Wednesday, July 17, 2024
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Pomegranate Seed Oil to Treat Metabolic Syndrome, Inflammation and Diabetes

Punicic acid, found abundantly in pomegranate seed oil, has been found to be beneficial for inflammatory and metabolic conditions and may be of value for cancer and neurodegenerative disease as well.

Pomegranate contains various bioactive compounds; pomegranate seed oil (PSO) is particularly beneficial to our health, as reported by several studies in human and animal models.

PSO contains an abundance (74-85 %) of a compound called punicic acid (PA), which has been studied widely for its therapeutic potential.

Chemically, PA is an isomer of conjugated linolenic acid (CLA).

Various reports indicate that PA is beneficial for conditions like obesity, diabetes, inflammation, and metabolic syndromes. During the processing of pomegranate juice, the lipolytic enzymes can be deactivated, thereby reducing therapeutic potential.

Studies are needed to determine how to maximize the beneficial components of the pomegranate during processing.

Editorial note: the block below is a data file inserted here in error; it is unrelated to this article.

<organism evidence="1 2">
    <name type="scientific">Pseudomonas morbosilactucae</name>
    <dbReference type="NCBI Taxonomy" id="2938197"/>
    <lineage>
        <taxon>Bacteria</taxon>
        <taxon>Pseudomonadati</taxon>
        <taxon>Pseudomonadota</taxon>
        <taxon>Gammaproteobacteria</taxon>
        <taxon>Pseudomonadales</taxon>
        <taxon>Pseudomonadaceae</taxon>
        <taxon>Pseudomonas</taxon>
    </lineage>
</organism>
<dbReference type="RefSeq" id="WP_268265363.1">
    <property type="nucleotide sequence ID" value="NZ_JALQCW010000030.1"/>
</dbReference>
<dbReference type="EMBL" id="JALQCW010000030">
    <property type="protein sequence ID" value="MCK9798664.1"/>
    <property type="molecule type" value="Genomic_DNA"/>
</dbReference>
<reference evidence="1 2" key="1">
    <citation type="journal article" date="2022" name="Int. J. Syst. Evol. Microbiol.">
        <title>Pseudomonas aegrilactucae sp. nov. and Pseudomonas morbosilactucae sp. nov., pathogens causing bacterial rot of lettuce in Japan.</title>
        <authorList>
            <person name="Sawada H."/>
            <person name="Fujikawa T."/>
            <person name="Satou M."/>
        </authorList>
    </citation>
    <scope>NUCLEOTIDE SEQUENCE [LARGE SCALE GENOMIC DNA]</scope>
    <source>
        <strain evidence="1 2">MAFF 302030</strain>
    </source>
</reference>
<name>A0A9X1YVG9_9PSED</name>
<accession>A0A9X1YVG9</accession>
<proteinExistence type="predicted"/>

Oral administration of PA to rats and humans has confirmed that it is metabolized to CLA, indicating that consumption of PA-containing products is a source of CLA for the body. Other sources of CLA are sunflower oil, snake guard seed oil, and maxim seeds.

Antioxidant properties of PA were found to decrease the harmful effects of physiological oxidation processes, such as lipid-peroxidation, resulting in decreased weight gain, energy consumption, and triglyceride (TG) levels in mouse models.

Several studies assessing the anti-diabetic properties of PA in mouse models have produced contradictory results. Other studies have reported lipid-lowering properties and improvement in insulin sensitivity in obese mice, lowering the risk of type 2 diabetes.

Lipid-lowering properties have also been shown by xanthigen, a derivative of PA which is extracted from pomegranate.

PA (PSO) has been found to be effective against various physiological disorders like inflammation and metabolic syndrome by decreasing the reactive oxygen species and mediators of inflammation. In vivo studies have shown that enhanced expression of genes like PPAR-d, ROR-a, and suppression of TNF-a, IL-7, and TNF-y cause molecular changes that ultimately improves diabetic and inflammatory status. These changes also improve mitochondrial dysfunction, which may be related to the improvement in metabolic syndromes.

Regarding safety, PA (PSO) is non-toxic and non-mutagenic.

Additional studies are needed to gain a better understanding of the potential of the numerous bioactive compounds found in the pomegranate fruit.

Written By: Mandira Manandhar, PhD

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